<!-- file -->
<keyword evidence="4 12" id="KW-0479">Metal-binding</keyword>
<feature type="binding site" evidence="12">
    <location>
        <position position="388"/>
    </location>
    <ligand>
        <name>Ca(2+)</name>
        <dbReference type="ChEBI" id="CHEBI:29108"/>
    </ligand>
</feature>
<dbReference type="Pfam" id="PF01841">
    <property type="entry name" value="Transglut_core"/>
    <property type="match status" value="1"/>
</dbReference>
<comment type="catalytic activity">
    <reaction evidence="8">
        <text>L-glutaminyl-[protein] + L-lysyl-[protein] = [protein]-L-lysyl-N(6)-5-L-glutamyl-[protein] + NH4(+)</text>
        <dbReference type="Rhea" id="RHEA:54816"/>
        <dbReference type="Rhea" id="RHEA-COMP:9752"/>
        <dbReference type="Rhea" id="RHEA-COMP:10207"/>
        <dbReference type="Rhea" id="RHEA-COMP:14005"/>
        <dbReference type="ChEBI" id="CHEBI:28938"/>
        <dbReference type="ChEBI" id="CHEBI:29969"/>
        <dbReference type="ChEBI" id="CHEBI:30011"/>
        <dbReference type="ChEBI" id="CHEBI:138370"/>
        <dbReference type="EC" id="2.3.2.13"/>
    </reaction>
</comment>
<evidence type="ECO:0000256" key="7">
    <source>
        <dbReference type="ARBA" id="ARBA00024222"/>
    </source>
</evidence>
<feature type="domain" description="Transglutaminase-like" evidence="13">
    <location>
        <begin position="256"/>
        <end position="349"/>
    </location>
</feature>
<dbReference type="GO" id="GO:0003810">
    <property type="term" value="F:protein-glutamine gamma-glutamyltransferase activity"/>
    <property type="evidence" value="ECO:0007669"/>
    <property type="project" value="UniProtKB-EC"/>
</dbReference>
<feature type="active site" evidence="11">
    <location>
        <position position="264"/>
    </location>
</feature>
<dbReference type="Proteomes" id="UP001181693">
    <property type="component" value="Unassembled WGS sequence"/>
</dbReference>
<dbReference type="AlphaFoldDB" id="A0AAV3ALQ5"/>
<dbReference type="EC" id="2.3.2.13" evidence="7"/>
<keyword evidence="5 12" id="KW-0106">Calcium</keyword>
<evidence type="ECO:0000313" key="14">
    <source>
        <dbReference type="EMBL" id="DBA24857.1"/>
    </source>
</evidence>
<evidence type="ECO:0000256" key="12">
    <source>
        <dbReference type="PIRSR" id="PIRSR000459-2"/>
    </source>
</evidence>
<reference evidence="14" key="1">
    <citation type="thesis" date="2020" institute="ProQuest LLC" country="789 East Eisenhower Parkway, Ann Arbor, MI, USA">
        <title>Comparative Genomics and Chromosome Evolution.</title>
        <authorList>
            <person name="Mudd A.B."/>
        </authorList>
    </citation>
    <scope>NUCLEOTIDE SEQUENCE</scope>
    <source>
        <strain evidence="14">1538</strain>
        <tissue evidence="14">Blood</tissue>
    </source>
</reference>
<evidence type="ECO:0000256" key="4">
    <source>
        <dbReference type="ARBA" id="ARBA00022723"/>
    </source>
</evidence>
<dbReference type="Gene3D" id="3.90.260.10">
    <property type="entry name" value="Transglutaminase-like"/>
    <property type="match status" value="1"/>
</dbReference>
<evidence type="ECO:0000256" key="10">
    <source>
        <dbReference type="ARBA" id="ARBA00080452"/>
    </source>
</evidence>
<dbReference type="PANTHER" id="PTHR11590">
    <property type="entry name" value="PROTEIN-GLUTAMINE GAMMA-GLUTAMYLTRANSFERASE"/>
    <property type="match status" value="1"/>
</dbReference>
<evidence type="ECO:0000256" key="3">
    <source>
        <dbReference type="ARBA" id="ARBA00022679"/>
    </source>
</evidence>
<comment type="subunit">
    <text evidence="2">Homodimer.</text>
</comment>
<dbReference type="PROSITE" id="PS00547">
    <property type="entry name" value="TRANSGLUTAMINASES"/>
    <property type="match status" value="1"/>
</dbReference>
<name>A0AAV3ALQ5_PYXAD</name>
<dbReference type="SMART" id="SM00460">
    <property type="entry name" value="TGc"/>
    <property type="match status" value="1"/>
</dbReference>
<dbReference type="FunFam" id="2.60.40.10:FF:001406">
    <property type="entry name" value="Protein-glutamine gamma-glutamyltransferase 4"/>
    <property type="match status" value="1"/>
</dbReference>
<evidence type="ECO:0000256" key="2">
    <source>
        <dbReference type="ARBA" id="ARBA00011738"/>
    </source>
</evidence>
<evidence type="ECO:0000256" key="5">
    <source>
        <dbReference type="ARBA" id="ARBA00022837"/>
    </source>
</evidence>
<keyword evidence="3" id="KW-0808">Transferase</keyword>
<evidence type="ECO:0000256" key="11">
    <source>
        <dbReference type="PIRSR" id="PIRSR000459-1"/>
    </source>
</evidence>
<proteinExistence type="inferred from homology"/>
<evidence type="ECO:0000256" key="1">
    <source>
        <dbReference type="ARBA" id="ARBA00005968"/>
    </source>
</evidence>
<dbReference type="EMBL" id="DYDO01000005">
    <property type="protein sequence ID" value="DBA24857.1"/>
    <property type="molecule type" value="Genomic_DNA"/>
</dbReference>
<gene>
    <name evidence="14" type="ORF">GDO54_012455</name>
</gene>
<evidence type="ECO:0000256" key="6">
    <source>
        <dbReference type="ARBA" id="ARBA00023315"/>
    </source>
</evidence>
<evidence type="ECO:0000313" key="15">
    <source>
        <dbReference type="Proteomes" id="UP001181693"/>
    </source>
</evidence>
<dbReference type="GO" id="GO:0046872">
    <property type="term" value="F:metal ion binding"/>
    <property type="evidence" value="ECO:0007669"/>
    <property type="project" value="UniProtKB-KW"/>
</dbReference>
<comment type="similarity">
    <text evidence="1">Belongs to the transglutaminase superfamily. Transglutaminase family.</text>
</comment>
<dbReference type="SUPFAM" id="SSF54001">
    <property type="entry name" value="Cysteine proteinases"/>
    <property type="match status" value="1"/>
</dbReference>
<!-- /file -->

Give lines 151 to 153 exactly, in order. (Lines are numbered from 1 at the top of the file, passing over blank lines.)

</evidence>
<evidence type="ECO:0000313" key="15">
    <source>